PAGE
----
May 17, 2018 7:24 pm
Updated: May 17, 2018 10:28 pm

Winnipeg police chief recounts 2015 bombings that put city ‘on edge’

Winnipeg Police Service Supt. Danny Smyth talks to the media during an availability in Winnipeg on Sunday, July 5, 2015. Police in Winnipeg say they a have man in custody in connection with a bomb that seriously injured a lawyer in the city.

THE CANADIAN PRESS/Steve Lambert/file
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Winnipeg police Chief Danny Smyth said the public was shocked when news broke of a series of letter bombs that were delivered to three businesses across the city.

In July of 2015, Smyth wasn’t yet police chief, but was the superintendent at the time of the bombings and told 680 CJOB on Thursday that it struck a sense of fear in the community.

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“People were a little bit on edge because they didn’t have enough information, everything became suspicious and there was a real hyper-vigilance in the community. I don’t remember the exact count now, but it was dozens, and dozens of suspicious packages,” he said.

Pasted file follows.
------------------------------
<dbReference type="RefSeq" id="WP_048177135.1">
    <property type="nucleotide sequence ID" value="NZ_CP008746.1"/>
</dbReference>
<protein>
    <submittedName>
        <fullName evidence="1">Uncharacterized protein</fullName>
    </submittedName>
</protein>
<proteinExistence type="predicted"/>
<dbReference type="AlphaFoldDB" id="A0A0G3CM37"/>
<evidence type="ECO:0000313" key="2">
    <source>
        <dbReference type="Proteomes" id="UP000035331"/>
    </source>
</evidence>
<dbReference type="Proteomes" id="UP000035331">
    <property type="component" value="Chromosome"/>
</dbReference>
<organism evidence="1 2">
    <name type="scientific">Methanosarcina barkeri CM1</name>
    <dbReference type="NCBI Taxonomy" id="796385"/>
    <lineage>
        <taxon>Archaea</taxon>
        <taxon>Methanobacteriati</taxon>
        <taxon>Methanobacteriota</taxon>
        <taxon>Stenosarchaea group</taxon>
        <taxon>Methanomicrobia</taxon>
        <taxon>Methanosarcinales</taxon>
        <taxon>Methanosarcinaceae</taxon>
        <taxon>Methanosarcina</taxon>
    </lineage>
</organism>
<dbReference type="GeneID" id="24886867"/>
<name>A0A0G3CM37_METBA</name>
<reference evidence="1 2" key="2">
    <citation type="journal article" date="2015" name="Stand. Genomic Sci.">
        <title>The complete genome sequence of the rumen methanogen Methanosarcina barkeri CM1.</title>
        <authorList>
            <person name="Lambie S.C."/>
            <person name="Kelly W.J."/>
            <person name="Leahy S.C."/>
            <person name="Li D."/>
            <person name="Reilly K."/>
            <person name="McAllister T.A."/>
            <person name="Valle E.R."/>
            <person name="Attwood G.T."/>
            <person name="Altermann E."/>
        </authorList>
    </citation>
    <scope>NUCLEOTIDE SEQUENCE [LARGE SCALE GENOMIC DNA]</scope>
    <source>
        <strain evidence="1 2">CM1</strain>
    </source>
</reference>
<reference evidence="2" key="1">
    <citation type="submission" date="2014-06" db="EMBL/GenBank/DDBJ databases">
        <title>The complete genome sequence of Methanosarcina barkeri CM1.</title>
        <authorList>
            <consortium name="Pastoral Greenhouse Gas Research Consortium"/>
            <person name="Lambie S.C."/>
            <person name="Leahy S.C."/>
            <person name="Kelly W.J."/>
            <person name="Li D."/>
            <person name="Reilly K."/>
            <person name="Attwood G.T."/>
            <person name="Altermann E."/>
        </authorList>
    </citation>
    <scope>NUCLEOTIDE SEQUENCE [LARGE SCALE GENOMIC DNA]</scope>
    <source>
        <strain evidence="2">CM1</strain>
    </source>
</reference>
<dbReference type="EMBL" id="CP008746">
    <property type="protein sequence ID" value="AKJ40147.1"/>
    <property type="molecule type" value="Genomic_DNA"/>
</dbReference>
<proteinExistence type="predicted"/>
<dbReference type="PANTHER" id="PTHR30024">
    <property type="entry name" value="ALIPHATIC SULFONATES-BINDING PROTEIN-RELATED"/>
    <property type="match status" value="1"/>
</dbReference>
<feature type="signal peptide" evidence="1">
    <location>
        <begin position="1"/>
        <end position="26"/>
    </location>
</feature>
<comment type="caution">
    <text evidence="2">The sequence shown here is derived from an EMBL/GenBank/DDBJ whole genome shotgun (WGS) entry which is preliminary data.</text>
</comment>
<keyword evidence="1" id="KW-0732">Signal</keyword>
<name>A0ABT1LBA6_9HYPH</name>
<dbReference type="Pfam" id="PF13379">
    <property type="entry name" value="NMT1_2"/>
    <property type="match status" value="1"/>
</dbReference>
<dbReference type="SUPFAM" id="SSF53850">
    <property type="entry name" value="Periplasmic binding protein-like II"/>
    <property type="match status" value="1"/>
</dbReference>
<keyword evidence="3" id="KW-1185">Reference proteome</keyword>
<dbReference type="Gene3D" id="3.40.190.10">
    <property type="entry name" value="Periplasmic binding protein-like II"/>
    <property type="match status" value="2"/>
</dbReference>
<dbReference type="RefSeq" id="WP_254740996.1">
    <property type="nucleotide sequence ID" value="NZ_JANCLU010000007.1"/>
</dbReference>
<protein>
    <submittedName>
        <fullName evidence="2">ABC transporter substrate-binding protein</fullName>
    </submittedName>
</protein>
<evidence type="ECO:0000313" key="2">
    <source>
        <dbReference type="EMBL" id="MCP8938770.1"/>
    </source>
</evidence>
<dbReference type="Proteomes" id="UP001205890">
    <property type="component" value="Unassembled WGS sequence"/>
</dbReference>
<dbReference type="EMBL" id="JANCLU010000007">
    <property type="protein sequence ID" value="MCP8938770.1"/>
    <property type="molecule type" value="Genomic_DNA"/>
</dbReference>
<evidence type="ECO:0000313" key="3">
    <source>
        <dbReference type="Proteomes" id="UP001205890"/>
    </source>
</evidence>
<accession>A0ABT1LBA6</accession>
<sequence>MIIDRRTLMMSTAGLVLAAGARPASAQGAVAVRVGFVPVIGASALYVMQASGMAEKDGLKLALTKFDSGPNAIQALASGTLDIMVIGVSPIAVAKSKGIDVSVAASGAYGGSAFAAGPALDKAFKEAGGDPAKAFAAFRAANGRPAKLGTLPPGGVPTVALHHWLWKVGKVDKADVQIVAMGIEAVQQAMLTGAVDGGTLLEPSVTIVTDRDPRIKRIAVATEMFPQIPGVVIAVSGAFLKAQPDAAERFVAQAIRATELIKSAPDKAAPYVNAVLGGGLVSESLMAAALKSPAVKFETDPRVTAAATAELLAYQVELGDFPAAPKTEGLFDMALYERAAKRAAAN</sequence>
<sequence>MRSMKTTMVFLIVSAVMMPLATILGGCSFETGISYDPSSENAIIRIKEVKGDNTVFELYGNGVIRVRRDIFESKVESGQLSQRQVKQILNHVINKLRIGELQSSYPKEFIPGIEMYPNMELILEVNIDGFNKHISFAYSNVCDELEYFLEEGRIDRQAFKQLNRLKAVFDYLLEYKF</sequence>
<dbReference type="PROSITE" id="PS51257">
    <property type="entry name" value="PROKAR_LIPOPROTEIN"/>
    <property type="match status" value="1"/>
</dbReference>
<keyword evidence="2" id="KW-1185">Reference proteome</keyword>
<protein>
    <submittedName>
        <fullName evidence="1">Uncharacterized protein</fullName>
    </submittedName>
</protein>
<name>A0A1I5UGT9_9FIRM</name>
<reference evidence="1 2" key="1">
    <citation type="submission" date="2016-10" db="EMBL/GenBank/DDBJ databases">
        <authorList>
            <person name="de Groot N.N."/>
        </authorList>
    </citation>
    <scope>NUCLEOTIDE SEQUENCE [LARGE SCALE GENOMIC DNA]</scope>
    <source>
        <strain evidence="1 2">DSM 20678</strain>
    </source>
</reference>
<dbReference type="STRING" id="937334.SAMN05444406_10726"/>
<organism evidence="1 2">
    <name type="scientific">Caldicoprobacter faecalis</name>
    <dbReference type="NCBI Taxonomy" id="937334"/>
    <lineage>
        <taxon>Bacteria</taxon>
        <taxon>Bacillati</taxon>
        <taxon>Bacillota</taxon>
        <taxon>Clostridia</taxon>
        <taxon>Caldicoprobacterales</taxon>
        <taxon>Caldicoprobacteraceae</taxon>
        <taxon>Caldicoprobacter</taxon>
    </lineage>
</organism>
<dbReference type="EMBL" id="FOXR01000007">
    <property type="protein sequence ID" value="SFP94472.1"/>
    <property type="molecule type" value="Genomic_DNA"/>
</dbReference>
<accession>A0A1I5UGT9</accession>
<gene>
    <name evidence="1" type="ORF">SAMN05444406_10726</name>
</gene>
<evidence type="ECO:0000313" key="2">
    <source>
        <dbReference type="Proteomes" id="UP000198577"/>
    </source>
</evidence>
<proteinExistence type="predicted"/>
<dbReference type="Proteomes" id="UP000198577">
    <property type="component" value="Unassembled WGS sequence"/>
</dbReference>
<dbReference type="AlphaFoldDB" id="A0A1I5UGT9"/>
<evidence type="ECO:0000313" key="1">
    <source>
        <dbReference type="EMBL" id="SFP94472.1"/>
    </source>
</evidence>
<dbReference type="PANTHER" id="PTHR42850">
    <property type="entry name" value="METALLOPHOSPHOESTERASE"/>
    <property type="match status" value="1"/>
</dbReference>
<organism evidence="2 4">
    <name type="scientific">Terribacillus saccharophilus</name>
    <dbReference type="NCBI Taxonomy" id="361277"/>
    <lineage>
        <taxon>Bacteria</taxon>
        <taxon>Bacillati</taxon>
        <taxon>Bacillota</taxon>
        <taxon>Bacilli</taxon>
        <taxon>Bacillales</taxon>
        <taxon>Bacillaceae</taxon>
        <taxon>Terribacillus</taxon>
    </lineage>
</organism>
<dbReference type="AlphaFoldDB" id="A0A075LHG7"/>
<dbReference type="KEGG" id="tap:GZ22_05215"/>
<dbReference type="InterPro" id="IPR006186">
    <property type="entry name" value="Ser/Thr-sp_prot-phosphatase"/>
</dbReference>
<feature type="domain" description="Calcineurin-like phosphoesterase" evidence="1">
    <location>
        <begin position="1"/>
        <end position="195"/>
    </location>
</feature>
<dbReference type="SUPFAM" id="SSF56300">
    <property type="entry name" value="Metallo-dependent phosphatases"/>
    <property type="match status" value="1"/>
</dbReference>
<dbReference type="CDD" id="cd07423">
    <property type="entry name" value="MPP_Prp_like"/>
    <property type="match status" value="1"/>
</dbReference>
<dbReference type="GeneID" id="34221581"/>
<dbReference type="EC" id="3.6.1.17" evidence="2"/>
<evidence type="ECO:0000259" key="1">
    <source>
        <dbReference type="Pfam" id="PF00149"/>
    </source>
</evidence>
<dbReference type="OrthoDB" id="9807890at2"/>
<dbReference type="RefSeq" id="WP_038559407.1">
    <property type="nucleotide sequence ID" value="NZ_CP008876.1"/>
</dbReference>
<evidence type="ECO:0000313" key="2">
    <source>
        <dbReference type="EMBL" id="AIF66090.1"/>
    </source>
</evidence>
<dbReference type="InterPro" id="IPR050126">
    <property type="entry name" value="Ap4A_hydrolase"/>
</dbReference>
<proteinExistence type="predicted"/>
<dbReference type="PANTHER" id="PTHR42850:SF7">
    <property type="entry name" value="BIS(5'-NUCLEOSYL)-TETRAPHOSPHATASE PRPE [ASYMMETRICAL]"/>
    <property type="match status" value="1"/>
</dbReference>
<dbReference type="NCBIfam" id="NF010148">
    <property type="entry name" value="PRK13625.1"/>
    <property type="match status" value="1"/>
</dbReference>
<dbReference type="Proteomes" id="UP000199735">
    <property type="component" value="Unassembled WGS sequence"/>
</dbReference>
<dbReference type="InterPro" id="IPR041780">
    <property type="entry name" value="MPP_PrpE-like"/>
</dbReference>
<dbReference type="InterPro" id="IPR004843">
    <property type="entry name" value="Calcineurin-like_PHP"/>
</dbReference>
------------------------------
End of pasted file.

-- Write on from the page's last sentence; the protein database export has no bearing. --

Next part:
READ MORE: Guido Amsel guilty on 4 counts of attempted murder

On Thursday Guido Amsel was found guilty of 15 out of 19 charges, including four counts of attempted murder for a 2013 explosion at his ex-wife’s home as well as three packages sent in the summer of 2015 to his ex-wife and two law offices.

Smyth said investigators knew early on who their suspect was.

“Initially the risk of the unknown but we were quickly able to zero in,” he said. “[We] needed to get out quickly to try to put some reassurance into the community that it wasn’t just this random thing happening.”

Smyth expects there to be an appeal process.

READ MORE: ‘Guido didn’t do it’: friend of convicted letter-bomber on guilty verdict

But for some in the legal community, they’re satisfied, like lawyer Victor Bargen who works at 280 Stradbrook Ave., where one of the bombs was sent.

“We’re pleased, I think the judge was very thorough in her summary,” he said.

WATCH: Lawyer Victor Bargen speaks about the bombings and Judge Lord’s verdict

Bargen hopes the verdict brings some closure to the legal community, but he believes his colleagues don’t feel as secure as they once did.

“No one, based on this last incident, should feel really safe at work,” he said. “I’m not saying that to be an alarmist or to frighten people, but we always think this can happen in other places. Well, it can happen here too and it did.”

He said Maria Mitousis, the lawyer who lost her right hand in one of the blasts, remains an inspiration for Winnipeg’s legal community.

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